After months of little sun and indecisive temperatures, it can be hard to properly protect ourselves from the sun’s rays right away. There are many benefits to getting outdoors for playtime this time of year, but one of the important health reasons is for vitamin D production. Safe sun exposure, from five to 30 minutes, twice a week, in direct sun on exposed skin without sunscreen allows light-skinned persons to manufacture ample vitamin D. This amount of sun may seem appropriate for a homebody or full-time worker, but for many children, sun exposure becomes dangerous in the summer.
Depending on who you are and how you live, you may need more sunlight, or less. More than 75% of Americans may have low vitamin D levels, and our health is at risk. Vitamin D is actually a hormone, affecting many genes and organs in the body. Vitamin D plays an important role in immunity, keeping the body’s defense system strong throughout life.
Science has long supported vitamin D’s role in forming strong bones and keeping those bones sturdy through life. In the past, humans have been able to make ample vitamin D in their skin in the presence of sunlight. Because we store vitamin D in our bodies, there was enough for good health, even when skies were cloudy. Today many factors prevent us from making enough vitamin D, including indoor living, shade of tall buildings, less outdoor play and work, etc. Vitamin D is trapped in body fat and is unavailable for use by the body. Consider sun safety, while sunscreen provides important protection against harmful rays, it blocks the body’s ability to make vitamin D. For those spending very little time outdoors, sunscreen may not be necessary. Limited direct sun exposure – even a few minutes twice a week – can boost vitamin D levels. Then apply sunscreen to assure safety in the sun. Winter sunlight (from late October through February in Kansas) is too indirect to make vitamin D for those in middle to northern United States. Ultraviolet exposure is strongest near the equator.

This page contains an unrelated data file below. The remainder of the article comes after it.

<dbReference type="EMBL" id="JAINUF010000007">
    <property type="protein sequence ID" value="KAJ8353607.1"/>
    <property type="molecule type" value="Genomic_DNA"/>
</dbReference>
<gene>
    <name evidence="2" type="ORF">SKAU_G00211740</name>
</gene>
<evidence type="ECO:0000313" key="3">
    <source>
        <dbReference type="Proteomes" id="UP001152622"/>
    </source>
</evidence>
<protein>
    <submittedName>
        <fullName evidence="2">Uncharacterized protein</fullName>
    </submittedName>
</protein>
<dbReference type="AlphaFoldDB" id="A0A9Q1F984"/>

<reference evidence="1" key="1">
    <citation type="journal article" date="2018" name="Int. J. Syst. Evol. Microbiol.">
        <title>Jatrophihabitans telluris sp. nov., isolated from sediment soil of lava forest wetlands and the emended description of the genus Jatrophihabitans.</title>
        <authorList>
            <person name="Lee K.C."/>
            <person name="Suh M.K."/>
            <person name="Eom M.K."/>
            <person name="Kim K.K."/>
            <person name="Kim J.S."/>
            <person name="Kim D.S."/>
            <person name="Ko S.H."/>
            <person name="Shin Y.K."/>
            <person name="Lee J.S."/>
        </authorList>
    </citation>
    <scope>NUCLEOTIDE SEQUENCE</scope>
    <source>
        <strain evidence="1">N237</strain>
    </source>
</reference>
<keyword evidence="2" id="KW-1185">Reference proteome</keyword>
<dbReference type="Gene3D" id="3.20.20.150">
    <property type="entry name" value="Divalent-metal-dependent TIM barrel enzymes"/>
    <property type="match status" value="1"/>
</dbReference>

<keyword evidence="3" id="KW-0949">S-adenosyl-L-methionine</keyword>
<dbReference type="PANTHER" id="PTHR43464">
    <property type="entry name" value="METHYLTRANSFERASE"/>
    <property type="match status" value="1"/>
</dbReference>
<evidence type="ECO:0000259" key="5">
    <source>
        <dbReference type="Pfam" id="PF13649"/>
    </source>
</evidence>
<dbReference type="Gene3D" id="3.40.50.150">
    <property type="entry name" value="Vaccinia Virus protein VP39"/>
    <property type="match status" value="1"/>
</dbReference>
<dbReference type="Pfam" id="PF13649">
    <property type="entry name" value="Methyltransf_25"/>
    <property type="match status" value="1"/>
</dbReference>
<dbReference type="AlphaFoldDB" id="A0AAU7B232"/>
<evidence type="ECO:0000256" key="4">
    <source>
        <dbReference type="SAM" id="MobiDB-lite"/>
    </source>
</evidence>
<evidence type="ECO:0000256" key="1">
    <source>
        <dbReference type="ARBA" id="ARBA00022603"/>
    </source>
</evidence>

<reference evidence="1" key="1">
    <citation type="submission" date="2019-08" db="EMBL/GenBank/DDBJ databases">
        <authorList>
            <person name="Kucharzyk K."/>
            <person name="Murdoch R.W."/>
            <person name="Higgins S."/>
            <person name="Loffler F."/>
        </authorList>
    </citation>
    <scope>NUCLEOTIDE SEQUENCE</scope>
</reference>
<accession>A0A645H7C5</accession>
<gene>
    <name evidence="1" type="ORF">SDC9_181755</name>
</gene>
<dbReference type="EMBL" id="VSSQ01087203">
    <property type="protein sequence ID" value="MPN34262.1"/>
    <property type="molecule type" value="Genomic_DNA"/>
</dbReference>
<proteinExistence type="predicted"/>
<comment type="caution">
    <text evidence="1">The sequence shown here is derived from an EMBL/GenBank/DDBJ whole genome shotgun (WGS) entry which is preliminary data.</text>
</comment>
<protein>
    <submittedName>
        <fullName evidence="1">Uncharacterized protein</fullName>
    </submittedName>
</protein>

This is a special time of year when children and adults need to be outdoors to play, work or relax. Being in nature is good for our mental health, the sunshine helps our bodies produce vitamin D and it creates an opportunity for uninterrupted family time. This season in an opportunity to create, explore and make memories. Seize the day and do yourself some good by getting outside, but be wise about sun exposure. Plan ahead with sun protected clothing, hats, or sunscreen. For questions on this topic or others, visit the K-State Research and Extension – Leavenworth County office at 613 Holiday Plaza in Lansing, call at 913-364-5700 or email me at firstname.lastname@example.org
Chelsi Myer is a family and consumer sciences agent for K-State Research and Extension – Leavenworth County.